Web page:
Top News

Ball vague on provincial contribution to downsized fishery fund

Premier Dwight Ball didn’t have a firm answer about how much money the province will have to contribute to the new, smaller fisheries fund announced by the federal government last week.
Premier Dwight Ball didn’t have a firm answer about how much money the province will have to contribute to the new, smaller fisheries fund announced by the federal government last week.

Premier Dwight Ball had no clear answer when it comes to how much money the provincial government will need to kick in for the $100-million federal fisheries development fund announced Friday.

The fund, announced Friday by Ball and federal Minister Judy Foote, dominated questions in the House of Assembly Tuesday and later questions from the media.

Opposition critics said that this was a raw deal for the province, because the $100 million is a downgrade from the $400-million fisheries innovation fund which was tied to the CETA free trade deal.

“This is nothing less than an insult to Newfoundlanders and Labradorians. People should be outraged,” Opposition Leader Paul Davis said.

“They’ve sold out the fishery.”

With the $400-million fund, the province was supposed to kick in 30 per cent, with Ottawa paying the other $280 million.

“Where I went to school, $280 million is way bigger than $100 million,” New Democrat Leader Earle McCurdy said.

“It’s disappointing. I mean, that’s a lot of money. We’re supposed to be looking for every penny that we can get and we’re in a very tough time in the fishery.”

With this new, downgraded fund, it’s clear that Ottawa will pay $100 million, but it’s not clear how much the province will have to pay.

Ball said that the fund is flexible, and that there are no strings attached to the money, but the federal government’s media materials tell a different story.

“This is a partnership where projects will be identified, prioritized and cost-shared with provinces, and where private sector investments can be leveraged,” the media backgrounder said.

But when it comes to the “cost-shared with the provinces” bit, Ball didn’t have any answers.

He seemed to suggest that the province might be on the hook for 30 per cent — kicking in $50 million — but maybe it’ll be something else.

“I think what’s important here is you consult with the industry to know what specific applications and initiatives that they’re keenly interested in,” he said.

“We’re going to participate, and participating up to 30 per cent? Well, we’ll be there. We’re prepared for that.”

Ball said that the provincial contribution will depend on what the money is spent on, and the government won’t know that until it talks to people in the fishing industry and gets applications for funding. So it could be a long while until the public learns how much the province will contribute.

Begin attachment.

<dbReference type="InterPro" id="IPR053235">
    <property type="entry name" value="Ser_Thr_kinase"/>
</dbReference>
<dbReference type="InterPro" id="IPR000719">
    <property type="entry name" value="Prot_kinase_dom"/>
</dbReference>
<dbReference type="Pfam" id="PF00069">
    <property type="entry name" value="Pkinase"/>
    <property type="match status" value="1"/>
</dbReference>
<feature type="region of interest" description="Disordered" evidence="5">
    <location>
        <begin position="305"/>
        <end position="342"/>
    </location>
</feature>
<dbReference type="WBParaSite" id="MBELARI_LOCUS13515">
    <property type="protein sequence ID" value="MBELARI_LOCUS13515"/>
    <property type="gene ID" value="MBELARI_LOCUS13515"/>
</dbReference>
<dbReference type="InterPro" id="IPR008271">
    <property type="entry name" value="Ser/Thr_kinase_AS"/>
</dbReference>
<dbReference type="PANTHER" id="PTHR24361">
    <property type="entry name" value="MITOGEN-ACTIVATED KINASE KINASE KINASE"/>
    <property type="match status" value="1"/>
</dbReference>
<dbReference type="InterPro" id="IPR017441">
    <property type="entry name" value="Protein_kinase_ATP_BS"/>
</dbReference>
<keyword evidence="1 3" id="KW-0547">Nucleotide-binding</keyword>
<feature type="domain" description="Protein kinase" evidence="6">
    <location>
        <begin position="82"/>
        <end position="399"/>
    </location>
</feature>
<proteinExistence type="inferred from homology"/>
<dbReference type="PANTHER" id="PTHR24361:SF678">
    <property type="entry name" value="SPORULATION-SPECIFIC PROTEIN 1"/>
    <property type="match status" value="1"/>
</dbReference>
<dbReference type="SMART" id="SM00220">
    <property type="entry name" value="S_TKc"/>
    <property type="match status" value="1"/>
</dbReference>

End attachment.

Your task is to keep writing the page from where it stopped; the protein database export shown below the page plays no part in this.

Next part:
“This process could be years,” Ball said at one point, before backtracking and saying that the process would start right away.

As for when the money will actually get spent? That’s a little vague, too, although Ball was able to give something of a commitment.

“Yeah, you’ll see money flowing this year from this fund,” he said.

 

jmcleod@thetelegram.com

 

The fund, announced Friday by Ball and federal Minister Judy Foote, dominated questions in the House of Assembly Tuesday and later questions from the media.

Opposition critics said that this was a raw deal for the province, because the $100 million is a downgrade from the $400-million fisheries innovation fund which was tied to the CETA free trade deal.

“This is nothing less than an insult to Newfoundlanders and Labradorians. People should be outraged,” Opposition Leader Paul Davis said.

“They’ve sold out the fishery.”

With the $400-million fund, the province was supposed to kick in 30 per cent, with Ottawa paying the other $280 million.

“Where I went to school, $280 million is way bigger than $100 million,” New Democrat Leader Earle McCurdy said.

“It’s disappointing. I mean, that’s a lot of money. We’re supposed to be looking for every penny that we can get and we’re in a very tough time in the fishery.”

With this new, downgraded fund, it’s clear that Ottawa will pay $100 million, but it’s not clear how much the province will have to pay.

Ball said that the fund is flexible, and that there are no strings attached to the money, but the federal government’s media materials tell a different story.

“This is a partnership where projects will be identified, prioritized and cost-shared with provinces, and where private sector investments can be leveraged,” the media backgrounder said.

But when it comes to the “cost-shared with the provinces” bit, Ball didn’t have any answers.

He seemed to suggest that the province might be on the hook for 30 per cent — kicking in $50 million — but maybe it’ll be something else.

“I think what’s important here is you consult with the industry to know what specific applications and initiatives that they’re keenly interested in,” he said.

“We’re going to participate, and participating up to 30 per cent? Well, we’ll be there. We’re prepared for that.”

Ball said that the provincial contribution will depend on what the money is spent on, and the government won’t know that until it talks to people in the fishing industry and gets applications for funding. So it could be a long while until the public learns how much the province will contribute.

“This process could be years,” Ball said at one point, before backtracking and saying that the process would start right away.

As for when the money will actually get spent? That’s a little vague, too, although Ball was able to give something of a commitment.

“Yeah, you’ll see money flowing this year from this fund,” he said.

 

jmcleod@thetelegram.com

 

Recent Stories